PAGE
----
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Just the FACTS

California Voter and Party Profiles

    • Voter registration is up; the shares of Democrats and independents have increased.
      Eight in ten eligible adults (83%) are registered to vote in California as of July; this is a notable increase from the registration rate in July 2016 (73%), the year of the last presidential election. The share of the 20.9 million registered voters who are Democrats (46.3%) has increased 45.1% in 2016), while the share of Republicans (24%) has declined (from 27.1%). The share who say they are independent (also known as “decline to state” or “no party preference” voters) has been increasing and is now 24%, up from 23.3% in 2016. Our surveys indicate that 47% of those we consider most likely to vote are Democrats, while 26% are Republicans and 22% are independents.
    • Most independent likely voters lean toward a major party.
      In surveys over the past year, independent likely voters have been somewhat more likely to lean Democratic (46%) than Republican (37%); 17% did not lean toward either party. These shares have shifted slightly since 2016, when 41% leaned Democratic, 32% leaned Republican, and 27% did not lean toward either party. Independent likely voters are more likely to be moderate (41%) than liberal (27%) or conservative (32%).
    • Ideological and partisan divides are stark.
      Ideological and partisan divisions are especially evident in beliefs about the role of government. For example, when asked about the role of government, 75% of Democrats say they would rather pay higher taxes and have a state government that provides more services, while 80% of Republicans would prefer to pay lower taxes and have fewer services. Independents are divided (48% higher taxes, more services, 47% lower taxes, fewer services). Overall, three in four (77%) Republican likely voters say they are conservative, while 61% of Democratic likely voters describe themselves as liberal.
    • Likely voters are disproportionately white; Democratic likely voters are more diverse.
      Whites make up only 41% of California’s adult population but comprise 55% of likely voters. In contrast, Latinos make up 35% of the state’s adult population but only 21% of likely voters. The shares of Asian American (15%) and African American (6%) likely voters are proportionate to their shares of the state’s adult population—14% for Asian Americans and 6% for African Americans. Just under half (46%) of Democratic likely voters are white; 26% are Latino, 16% are Asian American, and 9% are African American. An overwhelming majority (72%) of Republican likely voters are white; relatively few are Latino (13%), Asian American (10%), or African American (1%). Among independents, 54% are white, 20% are Latino, 17% are Asian American, and 5% are African American.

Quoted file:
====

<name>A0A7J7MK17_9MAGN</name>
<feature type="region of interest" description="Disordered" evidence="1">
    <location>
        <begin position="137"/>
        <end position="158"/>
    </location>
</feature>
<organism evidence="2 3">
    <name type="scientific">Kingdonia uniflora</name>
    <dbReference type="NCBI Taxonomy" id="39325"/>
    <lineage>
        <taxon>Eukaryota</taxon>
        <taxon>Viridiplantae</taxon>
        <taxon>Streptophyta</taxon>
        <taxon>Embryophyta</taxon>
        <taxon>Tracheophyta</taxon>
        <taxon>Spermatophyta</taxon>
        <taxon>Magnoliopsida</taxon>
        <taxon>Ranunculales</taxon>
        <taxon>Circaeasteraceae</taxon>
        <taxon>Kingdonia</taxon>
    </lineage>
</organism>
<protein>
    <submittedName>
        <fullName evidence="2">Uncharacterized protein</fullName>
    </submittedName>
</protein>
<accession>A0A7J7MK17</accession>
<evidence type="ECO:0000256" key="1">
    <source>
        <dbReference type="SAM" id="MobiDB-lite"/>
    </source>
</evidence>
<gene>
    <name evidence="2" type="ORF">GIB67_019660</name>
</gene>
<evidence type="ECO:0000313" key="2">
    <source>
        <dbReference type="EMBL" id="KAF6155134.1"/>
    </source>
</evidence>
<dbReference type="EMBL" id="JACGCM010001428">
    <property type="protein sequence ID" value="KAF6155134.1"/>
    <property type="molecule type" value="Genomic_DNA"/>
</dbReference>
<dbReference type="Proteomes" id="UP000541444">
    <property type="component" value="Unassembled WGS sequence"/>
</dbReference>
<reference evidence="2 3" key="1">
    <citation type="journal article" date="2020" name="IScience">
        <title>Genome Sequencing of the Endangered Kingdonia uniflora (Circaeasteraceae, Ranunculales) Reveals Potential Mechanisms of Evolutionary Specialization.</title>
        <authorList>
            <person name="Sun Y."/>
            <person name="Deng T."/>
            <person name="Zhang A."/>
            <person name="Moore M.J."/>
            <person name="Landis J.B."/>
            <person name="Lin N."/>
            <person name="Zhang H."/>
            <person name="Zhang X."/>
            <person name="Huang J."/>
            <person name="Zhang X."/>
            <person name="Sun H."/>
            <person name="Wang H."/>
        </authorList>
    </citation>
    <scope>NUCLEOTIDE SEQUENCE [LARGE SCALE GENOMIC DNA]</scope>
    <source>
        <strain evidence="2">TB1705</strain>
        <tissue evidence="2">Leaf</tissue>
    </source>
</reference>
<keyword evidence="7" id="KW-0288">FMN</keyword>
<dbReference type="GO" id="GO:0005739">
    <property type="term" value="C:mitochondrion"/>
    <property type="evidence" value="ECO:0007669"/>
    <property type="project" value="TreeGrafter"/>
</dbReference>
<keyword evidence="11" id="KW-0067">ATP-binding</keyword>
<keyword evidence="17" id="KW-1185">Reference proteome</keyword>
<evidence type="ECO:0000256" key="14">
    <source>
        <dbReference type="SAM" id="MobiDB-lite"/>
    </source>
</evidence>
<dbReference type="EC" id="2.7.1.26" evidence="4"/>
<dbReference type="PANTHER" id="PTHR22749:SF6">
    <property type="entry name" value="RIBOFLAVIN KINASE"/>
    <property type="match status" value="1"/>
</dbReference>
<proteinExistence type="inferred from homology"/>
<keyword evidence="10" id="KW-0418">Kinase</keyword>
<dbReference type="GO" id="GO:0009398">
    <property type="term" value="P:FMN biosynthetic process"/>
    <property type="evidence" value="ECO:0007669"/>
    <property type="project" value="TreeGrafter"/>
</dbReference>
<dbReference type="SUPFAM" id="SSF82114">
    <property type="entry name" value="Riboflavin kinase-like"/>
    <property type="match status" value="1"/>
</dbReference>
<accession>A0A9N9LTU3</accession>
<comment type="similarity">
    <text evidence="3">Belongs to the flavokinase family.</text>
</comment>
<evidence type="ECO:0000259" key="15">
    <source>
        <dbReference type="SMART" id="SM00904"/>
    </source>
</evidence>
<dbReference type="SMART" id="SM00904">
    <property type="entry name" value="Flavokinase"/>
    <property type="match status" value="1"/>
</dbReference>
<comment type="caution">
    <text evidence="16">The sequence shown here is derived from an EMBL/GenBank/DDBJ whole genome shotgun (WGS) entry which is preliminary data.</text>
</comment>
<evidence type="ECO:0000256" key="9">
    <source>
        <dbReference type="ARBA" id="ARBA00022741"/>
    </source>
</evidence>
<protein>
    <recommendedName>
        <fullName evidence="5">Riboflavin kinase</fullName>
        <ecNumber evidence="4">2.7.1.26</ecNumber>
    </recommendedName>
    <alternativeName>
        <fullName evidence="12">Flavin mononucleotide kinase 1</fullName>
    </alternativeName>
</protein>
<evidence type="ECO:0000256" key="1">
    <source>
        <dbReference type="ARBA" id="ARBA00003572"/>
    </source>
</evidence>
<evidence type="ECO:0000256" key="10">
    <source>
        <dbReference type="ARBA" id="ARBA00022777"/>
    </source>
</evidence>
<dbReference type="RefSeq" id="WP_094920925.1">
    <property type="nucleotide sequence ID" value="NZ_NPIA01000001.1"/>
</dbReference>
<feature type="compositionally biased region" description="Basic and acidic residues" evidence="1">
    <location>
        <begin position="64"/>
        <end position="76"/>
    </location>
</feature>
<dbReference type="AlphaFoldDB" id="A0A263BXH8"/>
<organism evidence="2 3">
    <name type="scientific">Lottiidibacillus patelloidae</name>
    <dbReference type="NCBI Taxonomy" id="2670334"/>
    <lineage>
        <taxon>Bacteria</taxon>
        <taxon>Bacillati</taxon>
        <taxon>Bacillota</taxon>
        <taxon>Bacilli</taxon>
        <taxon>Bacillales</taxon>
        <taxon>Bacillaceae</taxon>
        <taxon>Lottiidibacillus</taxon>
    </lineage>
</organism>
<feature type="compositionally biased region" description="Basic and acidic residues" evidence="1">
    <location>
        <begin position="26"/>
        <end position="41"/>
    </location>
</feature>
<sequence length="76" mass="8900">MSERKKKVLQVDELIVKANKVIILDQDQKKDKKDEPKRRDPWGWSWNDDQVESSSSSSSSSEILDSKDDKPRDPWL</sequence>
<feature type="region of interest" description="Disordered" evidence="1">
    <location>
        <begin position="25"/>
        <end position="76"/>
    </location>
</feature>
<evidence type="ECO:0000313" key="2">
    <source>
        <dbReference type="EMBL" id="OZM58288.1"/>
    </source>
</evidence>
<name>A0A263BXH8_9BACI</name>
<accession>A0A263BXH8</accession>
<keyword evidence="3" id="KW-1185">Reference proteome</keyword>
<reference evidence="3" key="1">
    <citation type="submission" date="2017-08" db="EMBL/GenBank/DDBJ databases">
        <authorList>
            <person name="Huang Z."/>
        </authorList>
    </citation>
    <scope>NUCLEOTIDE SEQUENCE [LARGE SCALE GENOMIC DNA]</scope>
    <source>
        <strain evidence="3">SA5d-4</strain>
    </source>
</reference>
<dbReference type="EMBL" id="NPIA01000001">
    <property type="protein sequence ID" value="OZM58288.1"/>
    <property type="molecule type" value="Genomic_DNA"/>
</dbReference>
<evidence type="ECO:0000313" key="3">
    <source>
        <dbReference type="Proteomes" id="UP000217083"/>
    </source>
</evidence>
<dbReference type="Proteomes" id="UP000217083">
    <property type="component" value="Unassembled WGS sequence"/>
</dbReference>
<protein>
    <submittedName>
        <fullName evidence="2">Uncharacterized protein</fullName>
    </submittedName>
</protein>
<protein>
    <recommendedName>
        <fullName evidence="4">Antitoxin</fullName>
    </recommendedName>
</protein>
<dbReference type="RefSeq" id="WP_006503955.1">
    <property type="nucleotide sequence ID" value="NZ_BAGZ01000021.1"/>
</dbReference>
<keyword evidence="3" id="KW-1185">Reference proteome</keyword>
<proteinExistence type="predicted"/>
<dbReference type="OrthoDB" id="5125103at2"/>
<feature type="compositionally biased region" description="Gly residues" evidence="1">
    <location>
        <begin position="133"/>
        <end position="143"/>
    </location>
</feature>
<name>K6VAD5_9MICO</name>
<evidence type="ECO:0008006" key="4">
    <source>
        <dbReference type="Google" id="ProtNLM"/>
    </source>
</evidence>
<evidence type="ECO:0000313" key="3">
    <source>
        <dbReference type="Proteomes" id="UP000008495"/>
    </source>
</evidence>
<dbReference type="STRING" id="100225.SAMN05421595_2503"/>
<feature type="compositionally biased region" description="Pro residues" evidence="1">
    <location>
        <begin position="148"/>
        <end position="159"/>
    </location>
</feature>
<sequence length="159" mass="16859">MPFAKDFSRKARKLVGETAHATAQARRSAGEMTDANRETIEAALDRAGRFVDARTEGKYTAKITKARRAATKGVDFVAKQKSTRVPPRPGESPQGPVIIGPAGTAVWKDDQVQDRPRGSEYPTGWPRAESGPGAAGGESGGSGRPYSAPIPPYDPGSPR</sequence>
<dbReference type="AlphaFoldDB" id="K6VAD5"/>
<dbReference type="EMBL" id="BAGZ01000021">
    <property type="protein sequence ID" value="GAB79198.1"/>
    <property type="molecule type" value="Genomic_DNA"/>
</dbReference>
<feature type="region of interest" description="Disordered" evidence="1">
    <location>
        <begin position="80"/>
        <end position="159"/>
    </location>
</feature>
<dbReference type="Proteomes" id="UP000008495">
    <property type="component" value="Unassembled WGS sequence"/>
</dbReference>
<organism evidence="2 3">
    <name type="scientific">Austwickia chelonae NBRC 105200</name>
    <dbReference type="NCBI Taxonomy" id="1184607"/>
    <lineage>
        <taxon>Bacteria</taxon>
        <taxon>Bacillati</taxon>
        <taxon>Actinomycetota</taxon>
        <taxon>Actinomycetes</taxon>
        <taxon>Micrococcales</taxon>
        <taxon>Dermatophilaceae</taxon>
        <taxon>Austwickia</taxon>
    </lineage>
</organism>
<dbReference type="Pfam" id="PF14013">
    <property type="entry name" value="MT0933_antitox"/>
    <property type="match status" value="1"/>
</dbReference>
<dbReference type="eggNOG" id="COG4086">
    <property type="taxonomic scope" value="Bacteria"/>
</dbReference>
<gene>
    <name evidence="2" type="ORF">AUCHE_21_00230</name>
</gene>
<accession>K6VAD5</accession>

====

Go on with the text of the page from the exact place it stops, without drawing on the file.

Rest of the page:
• Demographic characteristics of likely voters vary across parties.
      Democratic likely voters are much more likely to be women (59%) than men (41%), while independents are much more likely to be men (59%) than women (41%); Republicans (53% men, 47% women) are more evenly divided. Independents (52%) are more likely to be college graduates than are Democrats (42%) and Republicans (35%). About one-third of Democrats (32%) have household incomes under $40,000, compared to about two in ten Republicans (22%) and independents (20%). Democrats (28%) are more likely to be young adults (ages 18 to 34) than are independents (20%) and Republicans (13%), while Republicans are more likely to be ages 55 and older (58%) than are Democrats (43%) or independents (41%).
    • Democrats and Republicans tend to live in different parts of the state.
      The regional distribution of likely voters mirrors that of the state’s overall adult population (26% Los Angeles, 21% San Francisco Bay Area, 18% Orange/San Diego, 16% Central Valley, 9% Inland Empire, 9% other counties). Most Democrats live in Los Angeles County (31%) or the San Francisco Bay Area (25%), while most Republicans live in the Central Valley (23%), Orange and San Diego Counties (23%), or Los Angeles County (19%). Independents are most likely to live in Los Angeles (26%) or the San Francisco Bay Area (24%).

California voter and party profiles

table - California Voter and Party Profiles

NOTES: “Likely voters” are registered voters meeting criteria on interest in politics, attention to issues, voting behavior, and intention to vote. For a full description of these criteria and regional definitions, visit www.ppic.org/wp-content/uploads/SurveyMethodology.pdf. For race and ethnicity, results are presented for Latinos, non-Hispanic whites, non-Hispanic Asian Americans, non-Hispanic African Americans, and non-Hispanic “other race” and multiracial adults.

 

Sources: Seven PPIC Statewide Surveys from September 2019 to July 2020, including 11,725 adults and 7,243 likely voters. California Secretary of State, Report of Registration, August 2020. US Census Bureau, 2014–2018 American Community Survey.


Related Content

California’s Likely Voters
California’s Independent Voters
Millennial Voters and California Politics
Race and Voting in California

Supported with funding from the James Irvine Foundation

Authors

Mark BaldassareMark Baldassare
President and Chief Executive Officer
Dean BonnerDean Bonner
Associate Survey Director and Research Fellow
Photo of Alyssa DykmanAlyssa Dykman
Photo of Rachel LawlerRachel Lawler
Research Associate
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